If you heard my interview with Joshua Lenon of Clio on my podcast, you’ll recognize this concept: contract management. Also known as the exact job description of a significant number of legal service professionals.
With the help of PC Magazine, I can now tell you the names of those contract management systems that are coming for your precious contract work. Trust me, they’re impressive. Here are 8 Top Contract Management Systems that Want Your Job:
What They All Do:
All of these contract management systems replace legal service professionals for drafting and maintaining contracts. Even the worst of the models does all this:
- Index your contracts, by parties, date, category, key elements; specific clauses;
- Generate profiles for individuals and companies for quick importing into new contracts;
- Keep contracts divided and organized by business department;
- Draft and edit complete contracts, including complex clauses and terms;
- Search all contracts on the database for keywords and tags, or by a simple word search;
- Generate reports analyzing some or all of your contracts, exportable into numerous different file types.
And just like when you purchase a new car, if you’re willing to splurge, you can get a whole lot more. The top contract management systems would probably walk your dog if you paid for the extension.
The Top Tier of Contract Management:
Price: Enterprise – $2,700 per year (5 users); Cloud-based – starting at $45 per user, per year (5 users minimum). Offers free service tier.
Killer Feature: Customization. Nearly every part of this system is customizable, including the price. Options include asset management, insurance certificate tracking, complete audit log of all changes made to any contract, and a 90-day unconditional money back guarantee. Oh, they also have complete integration with DocuSign, and have multiple languages for multinational needs.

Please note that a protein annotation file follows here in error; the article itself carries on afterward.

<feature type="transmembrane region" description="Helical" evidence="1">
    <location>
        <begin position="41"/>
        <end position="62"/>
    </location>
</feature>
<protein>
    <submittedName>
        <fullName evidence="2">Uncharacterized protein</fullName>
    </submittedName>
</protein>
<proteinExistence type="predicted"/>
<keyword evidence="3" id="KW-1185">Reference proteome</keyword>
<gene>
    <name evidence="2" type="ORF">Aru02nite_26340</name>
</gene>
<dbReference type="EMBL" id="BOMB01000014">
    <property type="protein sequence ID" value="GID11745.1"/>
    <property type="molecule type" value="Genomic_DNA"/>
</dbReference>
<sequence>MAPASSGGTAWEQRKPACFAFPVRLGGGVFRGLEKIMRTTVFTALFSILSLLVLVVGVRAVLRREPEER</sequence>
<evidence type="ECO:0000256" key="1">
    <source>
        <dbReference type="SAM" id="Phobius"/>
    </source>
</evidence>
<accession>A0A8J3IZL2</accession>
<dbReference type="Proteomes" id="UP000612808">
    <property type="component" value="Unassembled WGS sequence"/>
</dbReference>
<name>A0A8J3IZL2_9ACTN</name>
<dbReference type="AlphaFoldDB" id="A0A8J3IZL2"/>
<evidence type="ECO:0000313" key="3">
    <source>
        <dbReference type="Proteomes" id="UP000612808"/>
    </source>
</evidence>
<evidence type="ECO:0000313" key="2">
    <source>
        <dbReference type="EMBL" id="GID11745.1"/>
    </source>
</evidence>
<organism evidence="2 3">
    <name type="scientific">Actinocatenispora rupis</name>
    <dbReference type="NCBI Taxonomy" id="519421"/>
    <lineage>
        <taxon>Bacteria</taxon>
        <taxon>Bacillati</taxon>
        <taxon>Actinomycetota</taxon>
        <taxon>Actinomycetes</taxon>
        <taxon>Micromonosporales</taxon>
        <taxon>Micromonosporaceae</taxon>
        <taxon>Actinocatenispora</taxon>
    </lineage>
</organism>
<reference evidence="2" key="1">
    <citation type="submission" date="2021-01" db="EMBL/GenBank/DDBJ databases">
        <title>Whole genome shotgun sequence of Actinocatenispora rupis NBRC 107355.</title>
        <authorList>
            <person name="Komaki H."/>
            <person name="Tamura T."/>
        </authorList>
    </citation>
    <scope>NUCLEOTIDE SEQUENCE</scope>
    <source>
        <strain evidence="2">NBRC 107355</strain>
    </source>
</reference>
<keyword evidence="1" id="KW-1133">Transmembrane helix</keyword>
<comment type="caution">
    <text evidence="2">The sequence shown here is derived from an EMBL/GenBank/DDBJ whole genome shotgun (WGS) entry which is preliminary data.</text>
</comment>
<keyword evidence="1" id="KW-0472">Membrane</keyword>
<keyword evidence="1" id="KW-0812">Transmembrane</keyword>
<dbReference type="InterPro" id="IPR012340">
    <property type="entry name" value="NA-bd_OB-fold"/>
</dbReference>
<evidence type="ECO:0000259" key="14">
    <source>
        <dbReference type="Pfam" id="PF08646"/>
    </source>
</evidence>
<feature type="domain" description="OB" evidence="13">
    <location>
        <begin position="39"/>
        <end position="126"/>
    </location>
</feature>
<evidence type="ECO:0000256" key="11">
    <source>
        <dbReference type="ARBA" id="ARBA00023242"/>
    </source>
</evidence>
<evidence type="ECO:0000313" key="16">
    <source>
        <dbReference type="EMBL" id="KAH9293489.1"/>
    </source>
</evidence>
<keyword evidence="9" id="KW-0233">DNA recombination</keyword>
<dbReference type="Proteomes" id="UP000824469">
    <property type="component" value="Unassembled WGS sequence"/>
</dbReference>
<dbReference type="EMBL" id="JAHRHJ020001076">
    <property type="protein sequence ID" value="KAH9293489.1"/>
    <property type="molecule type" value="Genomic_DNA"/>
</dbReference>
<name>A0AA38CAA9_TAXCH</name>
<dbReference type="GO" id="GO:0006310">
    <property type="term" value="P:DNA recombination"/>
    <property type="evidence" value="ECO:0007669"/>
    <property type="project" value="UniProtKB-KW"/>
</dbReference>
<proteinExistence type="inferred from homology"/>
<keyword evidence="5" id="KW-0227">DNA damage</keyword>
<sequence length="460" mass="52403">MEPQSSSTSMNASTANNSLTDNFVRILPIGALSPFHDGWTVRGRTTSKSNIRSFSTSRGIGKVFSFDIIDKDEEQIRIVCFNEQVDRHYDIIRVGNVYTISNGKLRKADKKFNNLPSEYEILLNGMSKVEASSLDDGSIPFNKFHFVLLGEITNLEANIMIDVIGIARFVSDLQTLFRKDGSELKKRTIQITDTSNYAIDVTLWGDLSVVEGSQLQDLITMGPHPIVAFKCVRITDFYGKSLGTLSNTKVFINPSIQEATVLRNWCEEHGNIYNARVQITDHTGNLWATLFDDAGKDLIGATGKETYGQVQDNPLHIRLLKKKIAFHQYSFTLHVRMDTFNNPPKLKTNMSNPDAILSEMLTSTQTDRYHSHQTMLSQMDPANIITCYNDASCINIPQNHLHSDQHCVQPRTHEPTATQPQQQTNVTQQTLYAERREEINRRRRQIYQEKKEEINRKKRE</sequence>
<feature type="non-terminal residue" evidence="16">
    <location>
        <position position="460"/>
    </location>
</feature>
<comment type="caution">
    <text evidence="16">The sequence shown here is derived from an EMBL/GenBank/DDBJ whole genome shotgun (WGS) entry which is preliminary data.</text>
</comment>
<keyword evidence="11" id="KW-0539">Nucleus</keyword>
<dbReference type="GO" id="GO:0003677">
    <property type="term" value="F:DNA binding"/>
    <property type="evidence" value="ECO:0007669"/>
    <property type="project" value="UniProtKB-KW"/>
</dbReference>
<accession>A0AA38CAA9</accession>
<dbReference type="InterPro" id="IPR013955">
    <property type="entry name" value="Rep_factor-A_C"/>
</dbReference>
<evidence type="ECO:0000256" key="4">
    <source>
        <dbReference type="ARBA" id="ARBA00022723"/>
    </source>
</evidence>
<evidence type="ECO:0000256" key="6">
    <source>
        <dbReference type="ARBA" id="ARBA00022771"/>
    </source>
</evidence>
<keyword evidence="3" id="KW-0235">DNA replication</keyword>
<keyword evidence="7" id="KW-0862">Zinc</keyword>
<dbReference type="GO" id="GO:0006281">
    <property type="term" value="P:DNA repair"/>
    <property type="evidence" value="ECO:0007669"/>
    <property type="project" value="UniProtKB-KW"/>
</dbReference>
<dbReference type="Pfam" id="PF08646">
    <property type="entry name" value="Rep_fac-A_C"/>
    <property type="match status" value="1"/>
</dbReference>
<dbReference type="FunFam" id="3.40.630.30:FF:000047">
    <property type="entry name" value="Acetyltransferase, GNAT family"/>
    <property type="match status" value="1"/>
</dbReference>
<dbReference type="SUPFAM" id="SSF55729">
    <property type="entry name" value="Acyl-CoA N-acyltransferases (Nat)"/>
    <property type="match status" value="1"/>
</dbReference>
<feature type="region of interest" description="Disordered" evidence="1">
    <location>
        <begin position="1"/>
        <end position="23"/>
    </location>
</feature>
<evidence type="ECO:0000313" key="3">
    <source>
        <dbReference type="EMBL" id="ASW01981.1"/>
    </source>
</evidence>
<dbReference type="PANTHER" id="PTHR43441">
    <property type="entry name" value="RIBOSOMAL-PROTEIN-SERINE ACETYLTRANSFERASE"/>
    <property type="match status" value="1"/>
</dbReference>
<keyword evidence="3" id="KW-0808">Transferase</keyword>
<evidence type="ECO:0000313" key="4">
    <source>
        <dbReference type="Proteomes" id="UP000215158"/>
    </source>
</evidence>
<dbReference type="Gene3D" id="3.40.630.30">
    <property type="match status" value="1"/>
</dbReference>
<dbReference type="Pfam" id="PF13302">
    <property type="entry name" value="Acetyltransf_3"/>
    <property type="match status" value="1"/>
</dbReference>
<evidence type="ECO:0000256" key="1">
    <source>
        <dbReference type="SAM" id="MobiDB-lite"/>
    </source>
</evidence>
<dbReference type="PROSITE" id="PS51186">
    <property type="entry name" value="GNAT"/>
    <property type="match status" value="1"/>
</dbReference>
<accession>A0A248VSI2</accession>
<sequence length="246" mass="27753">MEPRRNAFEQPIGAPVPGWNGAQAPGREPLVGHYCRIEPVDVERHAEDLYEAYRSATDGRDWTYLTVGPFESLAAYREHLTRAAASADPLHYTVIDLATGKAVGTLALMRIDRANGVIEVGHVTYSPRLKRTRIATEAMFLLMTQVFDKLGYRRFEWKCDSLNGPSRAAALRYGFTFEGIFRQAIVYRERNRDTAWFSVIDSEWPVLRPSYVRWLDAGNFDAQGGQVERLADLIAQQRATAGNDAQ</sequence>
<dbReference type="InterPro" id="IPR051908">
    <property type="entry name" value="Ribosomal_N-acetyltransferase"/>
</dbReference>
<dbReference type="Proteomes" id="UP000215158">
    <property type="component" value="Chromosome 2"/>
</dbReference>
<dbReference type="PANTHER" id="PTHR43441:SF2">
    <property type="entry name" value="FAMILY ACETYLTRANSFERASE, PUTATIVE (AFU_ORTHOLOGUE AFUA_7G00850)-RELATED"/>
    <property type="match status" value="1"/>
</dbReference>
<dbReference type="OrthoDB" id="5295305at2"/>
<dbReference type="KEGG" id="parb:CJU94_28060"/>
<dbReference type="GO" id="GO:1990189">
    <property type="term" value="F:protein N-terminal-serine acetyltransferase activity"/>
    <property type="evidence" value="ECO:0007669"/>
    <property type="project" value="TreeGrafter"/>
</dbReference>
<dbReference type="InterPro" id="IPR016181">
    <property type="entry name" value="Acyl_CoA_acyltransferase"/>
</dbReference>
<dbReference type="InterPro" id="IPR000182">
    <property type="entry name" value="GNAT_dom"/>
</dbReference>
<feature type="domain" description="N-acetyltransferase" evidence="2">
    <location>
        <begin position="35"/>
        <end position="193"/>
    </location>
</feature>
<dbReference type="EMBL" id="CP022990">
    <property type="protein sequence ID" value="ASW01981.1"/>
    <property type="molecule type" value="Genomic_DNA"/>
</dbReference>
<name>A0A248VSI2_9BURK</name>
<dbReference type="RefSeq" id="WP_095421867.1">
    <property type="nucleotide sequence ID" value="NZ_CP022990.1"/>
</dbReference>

Weakness: Doesn’t (yet) come with it’s own Top 14 Diploma in a designer frame.
Price: $69 per user per month (decreasing with more users, to $29 for users after 26).
Killer Feature: User friendly. Adapting to GCD, or learning new features, is incredibly easy thanks to numerous pop-up help windows and other available guides. Alerts tied to documents are easy to create and modify. Customization features, of which there are infinite combinations, are intuitive. The dashboard and calendar offer a quick, easy overview of your contracts, and integration with Microsoft Word and Outlook are huge.
Weakness: While negotiating a contract, GCD is not yet able to entertain you with anecdotes about college sports.
The “Not Top-14″ Contract Management Systems:
Price: Enterprise – $5,000 per year (five users); Cloud-based – $59 per month per user.
Killer Feature: Free trial. Seriously, they’ll let you try it out for free. We’re not talking a free consultation here, either. A totally free trial! There are also other nice things, like customizable modules designed for specific industries, like purchase order management or SalesForce connections. Oh, and the ability to take the metadata from a current contract and use it for drafting a new contract.